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Wednesday, December 10, 2014

Getting the Conversation Right When Stakes Are Crucial

When stakes are high and stress is at its peak,
The conversation needs Mutual Purpose and Respect.
It needs at least one party to be committed to being meek,
If a good outcome is anything either is to collect.
“The single biggest problem in communication is the illusion that it has taken place.”
Crucial Conversations, by Kerry Patterson et al, harnesses important information on how to understand why crucial conversations usually go south.
Simply put, when the stakes are high and opinions are opposed and divided, strong emotions are elicited and sides polarise and protect themselves; trust diminishes because respect plummets. The higher the stakes are, and the more divided the opinions, the worse the outcome is likely to be, but it doesn’t need to be that way.
If we have any interest in good relational outcomes, and we should, we will want to ensure we communicate that we believe mutual purpose and mutual respect are the foundation for negotiating crucial conversations.
Communicating a Commitment to Mutual Purpose
It’s vitally important that a common purpose can be established, and it’s possible, even when opinions and goals vary a lot. Finding some commonality in purpose, and communicating an understanding of their purpose, promotes a sense for safety where the other party can relax knowing we have their back. The primary reason this feeling of safety is so important is for the maintenance of trust; that we are working with an ally notwithstanding our differences.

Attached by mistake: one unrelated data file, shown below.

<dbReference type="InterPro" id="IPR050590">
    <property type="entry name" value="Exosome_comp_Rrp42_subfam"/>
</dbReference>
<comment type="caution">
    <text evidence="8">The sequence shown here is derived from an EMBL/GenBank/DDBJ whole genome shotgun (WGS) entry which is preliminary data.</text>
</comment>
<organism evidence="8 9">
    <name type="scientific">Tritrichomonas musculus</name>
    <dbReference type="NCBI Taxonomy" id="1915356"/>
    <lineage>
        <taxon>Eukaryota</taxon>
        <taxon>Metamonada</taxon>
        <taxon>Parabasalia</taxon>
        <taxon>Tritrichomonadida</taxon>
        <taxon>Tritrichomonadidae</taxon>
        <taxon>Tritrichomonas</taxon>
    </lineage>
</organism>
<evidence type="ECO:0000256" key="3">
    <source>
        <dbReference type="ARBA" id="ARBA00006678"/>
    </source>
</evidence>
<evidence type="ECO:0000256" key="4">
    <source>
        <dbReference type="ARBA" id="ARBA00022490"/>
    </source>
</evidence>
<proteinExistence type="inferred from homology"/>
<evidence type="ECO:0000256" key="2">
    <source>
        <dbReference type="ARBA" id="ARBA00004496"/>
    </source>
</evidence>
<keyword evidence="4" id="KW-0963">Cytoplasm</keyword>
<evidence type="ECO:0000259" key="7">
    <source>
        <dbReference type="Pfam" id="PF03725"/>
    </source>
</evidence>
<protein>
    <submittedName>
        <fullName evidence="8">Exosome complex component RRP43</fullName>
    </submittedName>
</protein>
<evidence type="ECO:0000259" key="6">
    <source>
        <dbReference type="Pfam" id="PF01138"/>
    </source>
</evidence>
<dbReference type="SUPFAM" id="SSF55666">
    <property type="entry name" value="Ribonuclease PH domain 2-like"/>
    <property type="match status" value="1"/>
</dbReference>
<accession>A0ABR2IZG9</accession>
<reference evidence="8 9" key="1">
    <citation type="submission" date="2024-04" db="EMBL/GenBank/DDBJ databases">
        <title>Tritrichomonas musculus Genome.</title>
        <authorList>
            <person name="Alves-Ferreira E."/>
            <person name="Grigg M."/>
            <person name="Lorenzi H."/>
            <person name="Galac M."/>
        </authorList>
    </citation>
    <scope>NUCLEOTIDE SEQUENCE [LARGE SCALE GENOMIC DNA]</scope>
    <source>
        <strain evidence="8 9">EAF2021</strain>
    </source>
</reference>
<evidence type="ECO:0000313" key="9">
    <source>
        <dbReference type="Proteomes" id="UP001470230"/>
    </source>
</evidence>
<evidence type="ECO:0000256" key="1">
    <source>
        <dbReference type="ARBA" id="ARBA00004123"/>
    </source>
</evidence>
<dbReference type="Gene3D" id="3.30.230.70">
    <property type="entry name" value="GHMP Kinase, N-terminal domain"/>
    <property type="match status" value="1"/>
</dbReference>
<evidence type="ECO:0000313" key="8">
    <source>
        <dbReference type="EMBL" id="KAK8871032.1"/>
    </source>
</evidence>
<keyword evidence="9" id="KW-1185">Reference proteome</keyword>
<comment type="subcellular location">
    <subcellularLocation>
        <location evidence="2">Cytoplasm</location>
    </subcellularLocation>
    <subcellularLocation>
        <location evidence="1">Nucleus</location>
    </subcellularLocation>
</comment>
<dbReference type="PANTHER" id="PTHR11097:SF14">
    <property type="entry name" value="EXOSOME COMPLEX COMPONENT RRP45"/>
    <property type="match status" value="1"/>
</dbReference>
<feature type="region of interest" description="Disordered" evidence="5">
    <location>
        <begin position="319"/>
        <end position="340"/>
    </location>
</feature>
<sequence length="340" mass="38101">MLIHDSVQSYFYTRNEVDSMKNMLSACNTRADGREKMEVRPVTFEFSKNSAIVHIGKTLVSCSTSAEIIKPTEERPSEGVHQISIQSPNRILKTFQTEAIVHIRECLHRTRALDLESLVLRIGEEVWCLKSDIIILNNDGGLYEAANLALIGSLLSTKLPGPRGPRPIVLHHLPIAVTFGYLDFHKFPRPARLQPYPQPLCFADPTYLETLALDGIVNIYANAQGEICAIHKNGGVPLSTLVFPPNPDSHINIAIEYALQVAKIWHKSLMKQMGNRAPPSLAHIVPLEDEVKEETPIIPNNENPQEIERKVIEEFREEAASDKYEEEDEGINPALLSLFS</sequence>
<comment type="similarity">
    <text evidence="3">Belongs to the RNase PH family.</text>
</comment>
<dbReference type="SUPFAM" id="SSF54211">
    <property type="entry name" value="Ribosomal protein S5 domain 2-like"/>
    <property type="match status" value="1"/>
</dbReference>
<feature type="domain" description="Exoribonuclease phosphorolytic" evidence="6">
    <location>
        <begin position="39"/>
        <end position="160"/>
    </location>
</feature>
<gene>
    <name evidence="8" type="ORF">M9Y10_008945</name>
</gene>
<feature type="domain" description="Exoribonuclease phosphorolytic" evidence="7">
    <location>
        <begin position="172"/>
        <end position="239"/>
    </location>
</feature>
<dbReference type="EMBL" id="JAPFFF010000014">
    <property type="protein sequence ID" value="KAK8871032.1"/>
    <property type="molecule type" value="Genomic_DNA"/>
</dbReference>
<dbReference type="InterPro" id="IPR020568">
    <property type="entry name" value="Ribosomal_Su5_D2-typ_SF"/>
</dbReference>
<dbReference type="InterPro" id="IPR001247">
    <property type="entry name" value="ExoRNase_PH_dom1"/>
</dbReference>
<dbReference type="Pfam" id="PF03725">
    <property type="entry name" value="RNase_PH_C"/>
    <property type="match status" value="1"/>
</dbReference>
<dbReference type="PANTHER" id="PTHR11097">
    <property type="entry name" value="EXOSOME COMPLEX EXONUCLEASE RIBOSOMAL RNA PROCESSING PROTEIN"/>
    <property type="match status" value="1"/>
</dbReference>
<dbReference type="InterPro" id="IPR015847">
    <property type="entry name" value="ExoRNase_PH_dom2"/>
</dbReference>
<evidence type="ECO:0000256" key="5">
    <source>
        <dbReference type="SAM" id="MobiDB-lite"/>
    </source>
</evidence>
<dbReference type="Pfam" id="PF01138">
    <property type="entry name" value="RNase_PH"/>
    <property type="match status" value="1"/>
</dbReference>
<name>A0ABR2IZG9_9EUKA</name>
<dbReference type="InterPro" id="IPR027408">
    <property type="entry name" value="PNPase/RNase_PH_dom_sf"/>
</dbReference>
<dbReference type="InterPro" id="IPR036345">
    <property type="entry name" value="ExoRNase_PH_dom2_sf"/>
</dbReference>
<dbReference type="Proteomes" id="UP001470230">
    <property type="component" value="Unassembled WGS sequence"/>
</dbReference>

When people know we care about their concerns we are halfway to an environment free of anger, hurt and fear.
Communicating a Heart for Mutual Respect
When we not only communicate a commitment to mutual purpose, that we care for their concerns, but we also communicate a heart for mutual respect, that we care for them, we give them room and reason to debunk their defensiveness.
When we communicate we care for someone we see their defences are down and they are truly able to be honest.
Only when people know we care for what they care for and that we actually care for them will they trust us enough to be open to logic that runs against their view.
Being serious about negotiating with people means we will care about what’s important for them and we will care about them, too.
We cannot forge a way we are convinced is best until we have fully engaged with the counter arguments.
© 2014 S. J. Wickham.

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